Turns out, three of the big Democratic primary winners emptied their coffers in an effort to get across the finish line. Now they’re strapped for cash entering the general campaign.
That’d be a real problem if their Republican opponents weren’t so utterly hapless.
Charity Clark went on a mass-media spending binge in early August. She spent a massive $81,000 in the month; $64,000 of that was for TV, radio, print, mail, and online advertising. She entered September with a cash deficit of about $1,200. Turned out she didn’t have to do all that spending, as she won her party’s nomination for attorney general over Rory Thibault by a better than two-to-one margin.
Sarah Copeland Hanzas’ war chest (obligatory war chest reference) was scraping bottom as the primary approached. She spent a relatively modest $15,602 in August, not much more than half what her rival Chris Winters spent. Copeland Hanzas had entered the race very late and never caught up in fundraising. She enters September nearly $12,000 in the black, but only because she loaned her own campaign $14,000.
Still, she won — by a scant two percentage points — and that’s what matters most.
David Zuckerman spent $57,149 in August as he sought to ensure victory over Kitty Toll, bringing his campaign spending total well over $200,000. He still has $16,771 in cash on hand, and an extremely large base of small donors who can be tapped for more.
Copeland Hanzas would have some serious work to do if she was facing a candidate with any prospects in November. But her Republican opponent is H. Brooke Paige, so no worries. She’ll have no problem raising enough money to (a) repay herself and (b) maintain an adequate campaign effort.
Back to Clark, and a closer look at her finance report. A couple of notable entries on the receipt ledger: a maximum $4,210 from Comcast, and $2,500 from TJ Donovan’s campaign fund. The Comcast one is a bit worrying, but it seems to be an isolated instance of a big regulated corporation backing her candidacy. If she got max gifts from a half dozen or more corporations, that would constitute a trend.
Clark spread her money broadly across the media landscape. Her biggest single investment, by far, was in good old mailers: $32,550 to two printing firms (which must have included mailing). She bought $6,163 in ads on WCAX-TV and $4,913 on WPTZ for a TV total of $11,076. (Sorry about that, Channels 22 and 44.) She put a fair bit of money into radio: $2,510 at Burlington-area Vox AM-FM and $600 at Manchester’s WEQX.
On to print media, which may also include their online editions. Vermont News and Media (Brattleboro Reformer, Bennington Banner, Manchester Journal) $1,300, Valley News $1,065, Rutland Herald $970, Burlington Area News Group (several weeklies) $695, Burlington Free Press $595, Seven Days $460. From this I deduce that Clark felt strong in Chittenden County and thought she needed to raise her profile from Rutland and the Upper Valley to the Massachusetts border.
From this I also deduce that the Burlington Free Press is rapidly becoming an irrelevant platform for political candidates. More money for the little area weeklies than for the Free Press? Ouch.
In the digital space, Clark spent $6,095 at Front Porch Forum and $2,000 at VTDigger.
In all, that’s a hell of a lot of money in a very short period of time. Also, honestly, it seems more like a shotgun approach than a targeted, thought-out strategy. A lot of money went to what we politely call “legacy media” — print, radio, postcards. (Vermonters got so many postcards as the primary grew near that they became an annoyance. Mine went straight to the recycle bin.)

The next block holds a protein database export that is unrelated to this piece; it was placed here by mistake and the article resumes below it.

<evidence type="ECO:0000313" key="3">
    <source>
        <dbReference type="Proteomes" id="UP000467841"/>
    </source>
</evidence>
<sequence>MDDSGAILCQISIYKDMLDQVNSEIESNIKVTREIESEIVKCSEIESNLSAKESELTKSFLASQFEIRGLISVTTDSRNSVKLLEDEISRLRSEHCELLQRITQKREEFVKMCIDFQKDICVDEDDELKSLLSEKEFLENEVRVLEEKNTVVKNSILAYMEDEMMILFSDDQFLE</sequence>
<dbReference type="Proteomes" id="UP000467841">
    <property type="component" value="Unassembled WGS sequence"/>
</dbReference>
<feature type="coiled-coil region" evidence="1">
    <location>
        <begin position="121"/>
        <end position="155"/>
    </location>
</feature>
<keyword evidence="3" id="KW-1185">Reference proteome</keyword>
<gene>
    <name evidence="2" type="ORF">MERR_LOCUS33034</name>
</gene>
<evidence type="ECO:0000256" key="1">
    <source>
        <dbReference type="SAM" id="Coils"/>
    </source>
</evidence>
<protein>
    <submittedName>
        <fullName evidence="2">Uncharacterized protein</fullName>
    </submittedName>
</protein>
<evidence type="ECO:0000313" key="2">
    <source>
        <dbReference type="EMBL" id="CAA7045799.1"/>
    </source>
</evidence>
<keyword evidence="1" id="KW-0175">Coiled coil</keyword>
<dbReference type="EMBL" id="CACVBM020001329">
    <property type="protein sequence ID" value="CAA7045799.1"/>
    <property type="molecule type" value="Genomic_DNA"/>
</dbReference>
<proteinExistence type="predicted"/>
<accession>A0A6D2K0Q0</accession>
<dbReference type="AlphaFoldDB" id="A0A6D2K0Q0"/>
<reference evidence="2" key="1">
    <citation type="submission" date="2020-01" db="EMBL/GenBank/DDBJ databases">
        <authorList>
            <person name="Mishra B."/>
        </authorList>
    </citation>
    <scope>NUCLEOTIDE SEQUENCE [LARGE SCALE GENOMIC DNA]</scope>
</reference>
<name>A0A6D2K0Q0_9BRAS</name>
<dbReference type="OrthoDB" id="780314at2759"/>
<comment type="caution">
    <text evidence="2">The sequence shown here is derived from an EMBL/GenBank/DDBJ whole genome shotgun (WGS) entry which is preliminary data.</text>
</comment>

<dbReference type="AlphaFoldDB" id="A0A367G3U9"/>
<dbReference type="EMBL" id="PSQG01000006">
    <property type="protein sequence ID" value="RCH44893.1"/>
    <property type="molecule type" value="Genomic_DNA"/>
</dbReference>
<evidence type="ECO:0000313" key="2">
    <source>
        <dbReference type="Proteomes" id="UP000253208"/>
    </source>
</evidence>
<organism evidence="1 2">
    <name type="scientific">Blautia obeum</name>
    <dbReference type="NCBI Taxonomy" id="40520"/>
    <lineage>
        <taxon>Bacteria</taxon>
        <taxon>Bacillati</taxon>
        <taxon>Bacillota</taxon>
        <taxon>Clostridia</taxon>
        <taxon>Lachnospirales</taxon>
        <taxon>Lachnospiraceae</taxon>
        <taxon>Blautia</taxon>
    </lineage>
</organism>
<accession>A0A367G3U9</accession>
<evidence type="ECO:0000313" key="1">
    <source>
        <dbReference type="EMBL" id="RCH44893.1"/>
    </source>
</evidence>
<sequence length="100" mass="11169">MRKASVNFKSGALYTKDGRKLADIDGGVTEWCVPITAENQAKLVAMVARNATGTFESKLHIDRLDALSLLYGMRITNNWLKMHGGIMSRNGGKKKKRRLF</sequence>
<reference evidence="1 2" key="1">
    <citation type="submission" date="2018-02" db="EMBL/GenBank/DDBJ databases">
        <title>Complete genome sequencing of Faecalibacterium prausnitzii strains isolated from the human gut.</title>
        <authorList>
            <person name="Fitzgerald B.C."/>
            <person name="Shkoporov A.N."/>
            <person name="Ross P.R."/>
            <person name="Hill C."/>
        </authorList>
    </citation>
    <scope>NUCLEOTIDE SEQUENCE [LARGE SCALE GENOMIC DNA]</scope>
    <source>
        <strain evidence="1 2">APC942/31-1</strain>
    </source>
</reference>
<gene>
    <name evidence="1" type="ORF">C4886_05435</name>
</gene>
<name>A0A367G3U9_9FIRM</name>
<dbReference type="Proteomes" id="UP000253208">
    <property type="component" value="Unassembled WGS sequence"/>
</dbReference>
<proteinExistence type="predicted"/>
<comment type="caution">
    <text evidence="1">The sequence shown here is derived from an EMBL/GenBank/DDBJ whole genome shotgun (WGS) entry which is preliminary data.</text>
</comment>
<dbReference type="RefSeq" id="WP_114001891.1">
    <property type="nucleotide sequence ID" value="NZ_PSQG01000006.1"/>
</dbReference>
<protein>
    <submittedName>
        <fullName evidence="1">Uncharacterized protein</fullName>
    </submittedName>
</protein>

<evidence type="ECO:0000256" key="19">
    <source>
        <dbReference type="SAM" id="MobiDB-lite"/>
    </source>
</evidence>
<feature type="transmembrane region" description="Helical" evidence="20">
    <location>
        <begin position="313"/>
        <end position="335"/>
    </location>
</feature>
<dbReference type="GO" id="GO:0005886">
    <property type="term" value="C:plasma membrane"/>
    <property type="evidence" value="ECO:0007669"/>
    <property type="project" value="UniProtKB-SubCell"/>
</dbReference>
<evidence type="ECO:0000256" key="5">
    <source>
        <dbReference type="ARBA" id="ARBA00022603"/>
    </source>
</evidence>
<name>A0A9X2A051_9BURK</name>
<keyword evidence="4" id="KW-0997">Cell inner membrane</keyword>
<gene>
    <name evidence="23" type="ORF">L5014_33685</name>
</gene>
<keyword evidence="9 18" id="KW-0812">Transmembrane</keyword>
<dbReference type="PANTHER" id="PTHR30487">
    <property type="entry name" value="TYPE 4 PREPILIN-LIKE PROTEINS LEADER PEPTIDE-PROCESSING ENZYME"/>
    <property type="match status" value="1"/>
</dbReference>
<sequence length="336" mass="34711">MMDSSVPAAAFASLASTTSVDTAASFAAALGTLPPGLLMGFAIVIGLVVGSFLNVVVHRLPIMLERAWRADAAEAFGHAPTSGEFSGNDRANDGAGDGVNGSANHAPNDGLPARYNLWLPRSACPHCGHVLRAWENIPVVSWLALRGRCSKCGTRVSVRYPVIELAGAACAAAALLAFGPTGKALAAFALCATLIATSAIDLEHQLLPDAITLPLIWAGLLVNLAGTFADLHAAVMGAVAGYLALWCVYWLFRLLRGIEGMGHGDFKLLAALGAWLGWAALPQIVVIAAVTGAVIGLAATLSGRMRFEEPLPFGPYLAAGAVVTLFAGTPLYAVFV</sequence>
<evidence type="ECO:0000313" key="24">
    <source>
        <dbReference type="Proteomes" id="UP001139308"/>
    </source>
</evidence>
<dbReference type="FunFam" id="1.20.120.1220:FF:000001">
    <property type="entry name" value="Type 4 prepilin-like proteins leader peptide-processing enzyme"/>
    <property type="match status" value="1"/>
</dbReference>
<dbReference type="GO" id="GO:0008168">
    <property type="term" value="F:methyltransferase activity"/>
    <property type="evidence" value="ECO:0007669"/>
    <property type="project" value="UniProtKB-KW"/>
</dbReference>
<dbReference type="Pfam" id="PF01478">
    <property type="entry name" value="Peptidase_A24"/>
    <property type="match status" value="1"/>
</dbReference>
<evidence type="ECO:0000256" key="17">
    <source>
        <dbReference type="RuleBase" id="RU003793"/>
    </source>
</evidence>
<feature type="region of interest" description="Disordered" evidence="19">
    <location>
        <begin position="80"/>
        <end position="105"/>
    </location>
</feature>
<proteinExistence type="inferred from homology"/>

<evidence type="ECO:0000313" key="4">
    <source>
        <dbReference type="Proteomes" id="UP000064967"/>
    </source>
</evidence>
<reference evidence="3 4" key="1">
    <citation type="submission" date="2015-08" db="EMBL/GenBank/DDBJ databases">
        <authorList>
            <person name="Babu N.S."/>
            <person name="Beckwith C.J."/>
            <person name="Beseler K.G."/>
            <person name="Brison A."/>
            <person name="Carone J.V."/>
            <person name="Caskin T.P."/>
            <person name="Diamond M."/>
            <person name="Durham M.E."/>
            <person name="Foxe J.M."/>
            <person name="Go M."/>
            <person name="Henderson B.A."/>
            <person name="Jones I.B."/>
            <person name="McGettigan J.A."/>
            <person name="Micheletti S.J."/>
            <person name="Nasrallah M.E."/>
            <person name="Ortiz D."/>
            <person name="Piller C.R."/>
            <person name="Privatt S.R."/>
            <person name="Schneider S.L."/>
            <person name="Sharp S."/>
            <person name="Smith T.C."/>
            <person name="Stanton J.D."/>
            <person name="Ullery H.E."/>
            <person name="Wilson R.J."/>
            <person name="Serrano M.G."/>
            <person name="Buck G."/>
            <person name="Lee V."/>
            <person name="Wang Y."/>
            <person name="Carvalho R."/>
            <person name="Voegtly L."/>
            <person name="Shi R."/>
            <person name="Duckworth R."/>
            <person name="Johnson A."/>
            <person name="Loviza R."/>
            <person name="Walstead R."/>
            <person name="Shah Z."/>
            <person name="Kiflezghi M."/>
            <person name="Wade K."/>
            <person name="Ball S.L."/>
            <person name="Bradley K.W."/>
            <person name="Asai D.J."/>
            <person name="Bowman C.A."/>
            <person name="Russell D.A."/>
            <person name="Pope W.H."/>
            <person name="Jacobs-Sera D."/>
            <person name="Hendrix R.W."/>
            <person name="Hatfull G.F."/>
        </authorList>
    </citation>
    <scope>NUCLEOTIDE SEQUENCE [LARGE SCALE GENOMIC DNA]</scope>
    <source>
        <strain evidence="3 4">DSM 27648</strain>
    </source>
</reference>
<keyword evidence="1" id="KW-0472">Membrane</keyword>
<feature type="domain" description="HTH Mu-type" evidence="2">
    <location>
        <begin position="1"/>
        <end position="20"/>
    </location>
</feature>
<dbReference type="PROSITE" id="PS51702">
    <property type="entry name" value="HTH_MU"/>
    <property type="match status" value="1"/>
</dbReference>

And, as it turned out, she didn’t need to spend that much. Of course, campaigns on this level can’t afford their own polling, so she probably didn’t know she was that far ahead.
It may have been superfluous, it may have been wasteful, but in the end it doesn’t matter. Clark faces unknown Republican Mike Tagliavia, who just became the VTGOP’s nominee and hasn’t raised a dime. This time around, she’ll know full well that she’s going to win no matter how much cash she has to spend.
Zuckerman spent a notable quantity on media, although nowhere near as much as Clark. He gave $10,000 to a Connecticut firm to do TV buys for his campaign, spent $13,635 on mailers and $1,970 on radio advertising. No print. Another notable spend: $6,000 to Summit Campaign Strategies, a Shelburne-based consultancy led by Ben Eisenberg, former finance director for the Vermont Democratic Party and for Bernie Sanders’ campaign fund.
Zuckerman actually has less cash on hand than his Republican rival Joe Benning, who entered September with a war chest (obligatory war chest reference) of $20,942. There’s little doubt that Zuckerman can make up that ground and more with a single email blast. He may have lost badly to Gov. Phil Scott in 2020, but his political appeal seems intact. He’s received donations from 1,226 donors, far more than anyone else on the state ballot. (Not including Congressional candidates Peter Welch and Becca Balint, who re in their own fundraising universe.)
How far? Brenda Siegel is in second place with 556 donors, less than half Zuckerman’s total. Next is Mike Pieciak with 483, then Gov. Scott at 369, Clark 333, and Copeland Hanzas 251. (Doug Hoffer, who I think is trying to set a new record for winning with no effort, has a grand total of one donor this entire cycle.) Zuckerman’s ability to activate small donors is unrivaled in state-level politics, and he’s still got it.
He won’t need it to defeat Benning, who’s a credible candidate but has a huge disadvantage in name recognition, little money to help close that gap, and little to no support from the VTGOP, which has troubles of its own.
So. It could have been a case of Democrats hurting themselves by shooting all their ammunition in competitive primaries. They did empty their armories, but were their November prospects damaged? Not that I can see.